In a number of industries, language serves as the barrier of entry. If you study law, then codes, laws, and court cases become second-nature. If you join the military, your concept of the alphabet can change over the course of boot camp. And even if you just jump into a startup, there’s undoubtedly a slew a acronyms that’ll be used internally that, to a layperson, don’t make a ton of sense.
On the one hand, this makes expertise in any given field a valued commodity, but on the other hand, this can also lead to people being taken advantage of. This is one of the stigmas a CPA will always need to combat and it’s why many people turned to software like TurboTax. TurboTax does make taxes easy. It puts the jargon-laden, annual, government-mandated homework assignment into simple terms and for many individuals this is helpful. It streamlines a process that historically has taken Americans 12.5 hours (on average) every year. The simplicity of software is appealing, but if you’re looking to save money or make more money year over year, then you can’t shoehorn your tax situation into a scaled software funnel. You don’t know what you don’t know. We’ve seen this first-hand in the US where 20% of the people who qualify for the earned-income tax credit, don’t receive for it; don’t apply it; and likely, don’t know they qualify for it.
And this is partly why taxes are so complicated, if you don’t take advantage of your savings and the money that’s owed to you, then that means more government spending. If it’s jargon-laden, then more often than not, people accept the “bill” at the end of the year. You can comb through your bank statements with ease and know what purchase was made when, where, and with what company with any inconsistencies typically flagged by your banking institution. Your bank doesn’t email you asking you to bring all your receipts from the last 12 months annually, they keep track.
All this isn’t to say that you shouldn’t trust your government, it’s simply to illustrate why taxes are complicated. And most of the world knows the United States has complicated taxes. In the Netherlands for instance, the government sends your taxes pre-calculated. Your job is to simply, check their work, and if it’s accurate, then you sign it and send it back. Simple! And they’re far from the only ones that have it easy which is why so many other countries view our tax system as an archaic ritual.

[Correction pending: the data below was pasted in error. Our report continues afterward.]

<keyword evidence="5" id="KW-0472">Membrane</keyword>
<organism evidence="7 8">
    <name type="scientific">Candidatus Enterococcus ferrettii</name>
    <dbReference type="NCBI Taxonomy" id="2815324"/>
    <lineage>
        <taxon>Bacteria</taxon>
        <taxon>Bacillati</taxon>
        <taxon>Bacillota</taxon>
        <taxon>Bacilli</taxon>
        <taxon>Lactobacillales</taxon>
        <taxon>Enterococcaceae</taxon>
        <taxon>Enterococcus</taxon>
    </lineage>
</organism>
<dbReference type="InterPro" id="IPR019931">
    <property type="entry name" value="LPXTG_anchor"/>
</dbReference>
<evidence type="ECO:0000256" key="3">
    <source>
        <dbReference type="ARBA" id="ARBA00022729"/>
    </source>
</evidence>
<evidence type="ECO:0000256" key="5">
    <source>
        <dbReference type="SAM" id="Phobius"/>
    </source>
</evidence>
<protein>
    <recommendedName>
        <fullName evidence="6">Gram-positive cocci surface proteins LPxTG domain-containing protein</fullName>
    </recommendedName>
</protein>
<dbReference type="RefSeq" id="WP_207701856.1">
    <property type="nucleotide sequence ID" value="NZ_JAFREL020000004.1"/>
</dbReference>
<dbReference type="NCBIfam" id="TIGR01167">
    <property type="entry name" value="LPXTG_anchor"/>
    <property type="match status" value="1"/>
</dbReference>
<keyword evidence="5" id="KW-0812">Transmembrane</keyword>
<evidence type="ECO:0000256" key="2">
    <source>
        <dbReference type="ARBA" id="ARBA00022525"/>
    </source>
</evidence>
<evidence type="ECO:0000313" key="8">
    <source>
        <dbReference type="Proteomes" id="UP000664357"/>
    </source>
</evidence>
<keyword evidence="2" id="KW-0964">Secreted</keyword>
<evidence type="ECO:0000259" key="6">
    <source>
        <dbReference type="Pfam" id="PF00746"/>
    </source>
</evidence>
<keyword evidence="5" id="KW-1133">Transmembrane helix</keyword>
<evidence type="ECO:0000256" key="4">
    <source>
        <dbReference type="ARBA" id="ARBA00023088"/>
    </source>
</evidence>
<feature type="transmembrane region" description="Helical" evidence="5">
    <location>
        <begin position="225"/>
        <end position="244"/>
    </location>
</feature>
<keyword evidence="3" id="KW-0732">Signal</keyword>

This however, is where CPAs come in. CPAs are experts in our tax system. They look for deductions, savings, and keep you informed of law changes (for better or worse). CPAs investigate your tax situation with a fine-toothed comb; they’re meant to be your advocate in the tax system. Saving you money is in their best interest as it means more business for them, and it’s why if you’ve repeatedly owed taxes, now is the best time to use a CPA. Even if you still wind up owing taxes this year, a CPA can provide you with the insight and tools to save money each subsequent year.
With taxes, the simplest solution (software) isn’t always the answer. It’s the same reason so many entrepreneurs start their business as a sole proprietorship — it’s easy, simple, and straightforward — when the reality is, most small business owners would benefit from restructuring their business as an S Corp and giving themselves a reasonable salary so they wind up being taxed less and growing their business more.
No matter what field you’re currently working in, if you want an advocate to help you navigate the jargon-heavy tax system, then work with one of our CPAs. We’re as interested in saving you money as you are.